Decommissioning of oil and gas platforms in the UK North Sea is a “massive opportunity” for the UK supply chain to keep developing skills and experience to win lucrative contracts overseas, the UK’s oil and gas regulator says.
As oil and gas fields in mature basins such as the North Sea approach the end of their production life, heavy-lift contractors, ports, and the numerous services firms in the supply chain have the opportunity to show world-leading expertise and meet part of the international demand for decommissioning services.
Demand for such services is expected to rise not only in the North Sea but also offshore Southeast Asia, Australia, and South America. Australia aims to develop a roadmap to build an Australian decommissioning industry, while companies in Brazil are teaming up with local ports to support the decommissioning of platforms.
The UK’s offshore oil and gas industry spent £1.6 billion on decommissioning last year, which was its highest annual total spend to date, the North Sea Transition Authority (NSTA) said in its latest Decommissioning Cost and Performance Report in August.
The report found that the industry spent a total of around £8 billion from between 2017 and 2022.
The cost estimate for decommissioning of remaining oil and gas infrastructure on the UK Continental Shelf is £40 billion.
In November 2022, the NSTA and industry agreed a target of cutting the estimate to £33.3 billion by the end of 2028 in an effort to maintain focus on cost-efficient project execution. The target is based on NSTA decommissioning benchmarking and actual cost savings secured by the sector’s top quartile performers in recent years.
There is significant opportunity ahead for the sector, with £21 billion of spending on decommissioning expected for the next decade alone.
The UK sector has developed a track record of high-standard decommissioning services and activities, keeping costs competitive and making the industry a world leader in decommissioning, the regulator noted.
UK suppliers are in line to secure around 70 percent of the work associated with UK North Sea decommissioning projects listed in Supply Chain Action Plans (SCAPs) lodged with the NSTA in 2022. This, according to NSTA, is a clear indication of the sector living up to its North Sea Transition Deal pledge to ensure at least half of spending on decommissioning projects goes to the UK supply chain.
While costs have come down in recent years, the coming decade will be crucial to the UK industry delivering a marked and sustainable improvement in cost efficiency as half of remaining expenditure on UK Continental Shelf (UKCS) decommissioning is expected to be committed in this period.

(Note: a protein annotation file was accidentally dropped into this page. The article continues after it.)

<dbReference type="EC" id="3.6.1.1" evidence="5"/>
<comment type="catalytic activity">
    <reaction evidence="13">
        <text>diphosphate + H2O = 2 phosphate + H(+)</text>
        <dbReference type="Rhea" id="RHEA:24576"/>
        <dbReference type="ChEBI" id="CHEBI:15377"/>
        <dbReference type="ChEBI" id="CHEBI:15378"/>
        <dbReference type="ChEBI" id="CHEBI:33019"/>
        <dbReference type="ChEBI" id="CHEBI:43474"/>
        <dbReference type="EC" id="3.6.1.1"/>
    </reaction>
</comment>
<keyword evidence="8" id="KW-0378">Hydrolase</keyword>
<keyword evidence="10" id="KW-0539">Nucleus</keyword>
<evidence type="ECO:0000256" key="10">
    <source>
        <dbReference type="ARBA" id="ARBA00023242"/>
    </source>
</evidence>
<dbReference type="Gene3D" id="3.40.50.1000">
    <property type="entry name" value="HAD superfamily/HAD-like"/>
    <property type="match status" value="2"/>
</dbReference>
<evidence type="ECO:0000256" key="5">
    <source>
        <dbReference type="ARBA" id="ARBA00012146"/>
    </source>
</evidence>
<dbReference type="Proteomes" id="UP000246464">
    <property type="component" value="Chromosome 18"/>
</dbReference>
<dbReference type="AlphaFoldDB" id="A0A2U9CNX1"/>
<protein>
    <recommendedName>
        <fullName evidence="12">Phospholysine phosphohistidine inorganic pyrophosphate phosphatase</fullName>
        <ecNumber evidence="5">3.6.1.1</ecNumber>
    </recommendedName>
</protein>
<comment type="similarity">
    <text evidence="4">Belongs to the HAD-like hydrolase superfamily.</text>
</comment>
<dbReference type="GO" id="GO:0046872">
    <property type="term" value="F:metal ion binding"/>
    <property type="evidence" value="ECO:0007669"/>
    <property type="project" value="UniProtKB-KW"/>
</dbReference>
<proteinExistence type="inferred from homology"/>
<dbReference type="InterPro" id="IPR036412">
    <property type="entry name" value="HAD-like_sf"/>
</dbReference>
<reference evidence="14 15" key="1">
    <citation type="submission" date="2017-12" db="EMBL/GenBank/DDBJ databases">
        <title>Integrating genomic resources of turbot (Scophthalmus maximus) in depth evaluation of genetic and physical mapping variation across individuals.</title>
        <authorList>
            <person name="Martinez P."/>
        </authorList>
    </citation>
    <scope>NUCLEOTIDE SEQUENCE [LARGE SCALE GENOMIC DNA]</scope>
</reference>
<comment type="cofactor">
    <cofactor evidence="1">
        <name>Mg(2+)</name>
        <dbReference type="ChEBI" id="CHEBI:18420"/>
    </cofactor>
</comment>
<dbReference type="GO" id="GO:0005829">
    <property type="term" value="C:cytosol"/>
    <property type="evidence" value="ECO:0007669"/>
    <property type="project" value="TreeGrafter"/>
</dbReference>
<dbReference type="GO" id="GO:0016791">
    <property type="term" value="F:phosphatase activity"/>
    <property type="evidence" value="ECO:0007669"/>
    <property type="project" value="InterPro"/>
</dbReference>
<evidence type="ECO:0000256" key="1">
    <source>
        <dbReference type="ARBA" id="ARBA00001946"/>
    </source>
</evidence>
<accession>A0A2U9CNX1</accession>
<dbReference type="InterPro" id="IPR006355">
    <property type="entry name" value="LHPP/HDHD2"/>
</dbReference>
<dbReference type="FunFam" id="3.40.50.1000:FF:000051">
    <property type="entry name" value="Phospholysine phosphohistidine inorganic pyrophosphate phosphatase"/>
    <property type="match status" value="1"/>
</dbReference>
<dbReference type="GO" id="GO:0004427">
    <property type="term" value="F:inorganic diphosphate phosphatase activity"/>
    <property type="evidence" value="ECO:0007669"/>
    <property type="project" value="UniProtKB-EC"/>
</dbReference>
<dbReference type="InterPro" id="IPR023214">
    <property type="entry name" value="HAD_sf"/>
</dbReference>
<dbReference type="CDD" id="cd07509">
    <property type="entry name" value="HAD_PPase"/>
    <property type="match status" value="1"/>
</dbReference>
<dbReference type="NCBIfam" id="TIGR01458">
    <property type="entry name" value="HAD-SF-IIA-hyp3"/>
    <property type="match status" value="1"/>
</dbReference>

“This represents a huge, immediate opportunity for the UK to further develop its capabilities and reinforce its status as the global centre of decommissioning excellence,” NSTA said in the report.
“Building the capacity and capability of the UK’s supply chain will not only deliver UK decommissioning but will position the industry to win lucrative contracts for decommissioning work overseas. Its experience and expertise could also be transferred to other energy sectors which will require decommissioning services, such as offshore wind.”
Operators and suppliers need closer collaboration, with clear decommissioning schedules and plans, to provide a balanced view ofperformance and drive improvements over the next decade, according to the regulator.
“The North Sea decommissioning sector is highly active and productive, and the industry is ideally placed to realise the massive £21 billion opportunity which will come its way over the next 10 years,” said Pauline Innes, NSTA Director of Supply Chain and Decommissioning.
“However, operators must redouble their commitment to collaborate with the supply chain and plan even more effectively if they are to overcome challenging market conditions and remain competitive on cost,” Innes added.
Bob Fennell, DaRT co-chair and North Sea executive vice president at Harbour Energy, said, commenting on the NSTA report:
“Collaborating and sharing data is an important first step to providing the supply chain with the visibility and confidence they require to meet UK demand for such works in a timely and cost-competitive way.”
Sam Long, Decom Mission Chief Executive, said:
“Decommissioning is but one of many market opportunities that members face, with the continuing advancement of the energy transition and the international need for decommissioning services.”
“Transparency of coming works and interaction between the owner/operator community and the supply chain is key to ensuring that the services, preferably offered from within the UK, exist to meet this current and future demand,” Long added.